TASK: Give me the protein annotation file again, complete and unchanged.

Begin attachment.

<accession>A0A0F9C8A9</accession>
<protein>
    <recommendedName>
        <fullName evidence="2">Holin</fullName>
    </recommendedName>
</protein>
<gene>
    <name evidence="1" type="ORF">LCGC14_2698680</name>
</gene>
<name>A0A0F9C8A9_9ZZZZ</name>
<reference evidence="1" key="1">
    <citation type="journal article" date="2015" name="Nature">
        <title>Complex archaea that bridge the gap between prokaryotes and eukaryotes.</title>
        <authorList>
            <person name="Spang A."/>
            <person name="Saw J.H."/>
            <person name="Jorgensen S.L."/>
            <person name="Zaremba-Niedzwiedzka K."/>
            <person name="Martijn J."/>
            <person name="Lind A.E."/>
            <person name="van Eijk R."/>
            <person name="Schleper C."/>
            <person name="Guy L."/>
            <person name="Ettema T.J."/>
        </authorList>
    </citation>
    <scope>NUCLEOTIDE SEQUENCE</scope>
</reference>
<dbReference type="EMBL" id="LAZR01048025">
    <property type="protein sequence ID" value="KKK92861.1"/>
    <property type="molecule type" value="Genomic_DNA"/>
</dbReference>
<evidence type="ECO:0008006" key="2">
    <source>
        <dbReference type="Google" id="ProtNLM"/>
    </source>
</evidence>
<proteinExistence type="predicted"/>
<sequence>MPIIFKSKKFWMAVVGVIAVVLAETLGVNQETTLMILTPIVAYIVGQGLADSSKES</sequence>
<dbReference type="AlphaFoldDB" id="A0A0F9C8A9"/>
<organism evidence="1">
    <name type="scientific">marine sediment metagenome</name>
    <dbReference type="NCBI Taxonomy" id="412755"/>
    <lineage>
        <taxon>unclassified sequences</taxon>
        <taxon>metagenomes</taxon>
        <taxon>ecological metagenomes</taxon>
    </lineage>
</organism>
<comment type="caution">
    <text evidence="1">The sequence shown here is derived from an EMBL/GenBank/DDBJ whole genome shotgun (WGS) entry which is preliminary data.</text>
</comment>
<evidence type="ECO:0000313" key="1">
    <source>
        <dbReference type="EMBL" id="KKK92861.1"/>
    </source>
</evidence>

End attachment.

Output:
<accession>A0A0F9C8A9</accession>
<protein>
    <recommendedName>
        <fullName evidence="2">Holin</fullName>
    </recommendedName>
</protein>
<gene>
    <name evidence="1" type="ORF">LCGC14_2698680</name>
</gene>
<name>A0A0F9C8A9_9ZZZZ</name>
<reference evidence="1" key="1">
    <citation type="journal article" date="2015" name="Nature">
        <title>Complex archaea that bridge the gap between prokaryotes and eukaryotes.</title>
        <authorList>
            <person name="Spang A."/>
            <person name="Saw J.H."/>
            <person name="Jorgensen S.L."/>
            <person name="Zaremba-Niedzwiedzka K."/>
            <person name="Martijn J."/>
            <person name="Lind A.E."/>
            <person name="van Eijk R."/>
            <person name="Schleper C."/>
            <person name="Guy L."/>
            <person name="Ettema T.J."/>
        </authorList>
    </citation>
    <scope>NUCLEOTIDE SEQUENCE</scope>
</reference>
<dbReference type="EMBL" id="LAZR01048025">
    <property type="protein sequence ID" value="KKK92861.1"/>
    <property type="molecule type" value="Genomic_DNA"/>
</dbReference>
<evidence type="ECO:0008006" key="2">
    <source>
        <dbReference type="Google" id="ProtNLM"/>
    </source>
</evidence>
<proteinExistence type="predicted"/>
<sequence>MPIIFKSKKFWMAVVGVIAVVLAETLGVNQETTLMILTPIVAYIVGQGLADSSKES</sequence>
<dbReference type="AlphaFoldDB" id="A0A0F9C8A9"/>
<organism evidence="1">
    <name type="scientific">marine sediment metagenome</name>
    <dbReference type="NCBI Taxonomy" id="412755"/>
    <lineage>
        <taxon>unclassified sequences</taxon>
        <taxon>metagenomes</taxon>
        <taxon>ecological metagenomes</taxon>
    </lineage>
</organism>
<comment type="caution">
    <text evidence="1">The sequence shown here is derived from an EMBL/GenBank/DDBJ whole genome shotgun (WGS) entry which is preliminary data.</text>
</comment>
<evidence type="ECO:0000313" key="1">
    <source>
        <dbReference type="EMBL" id="KKK92861.1"/>
    </source>
</evidence>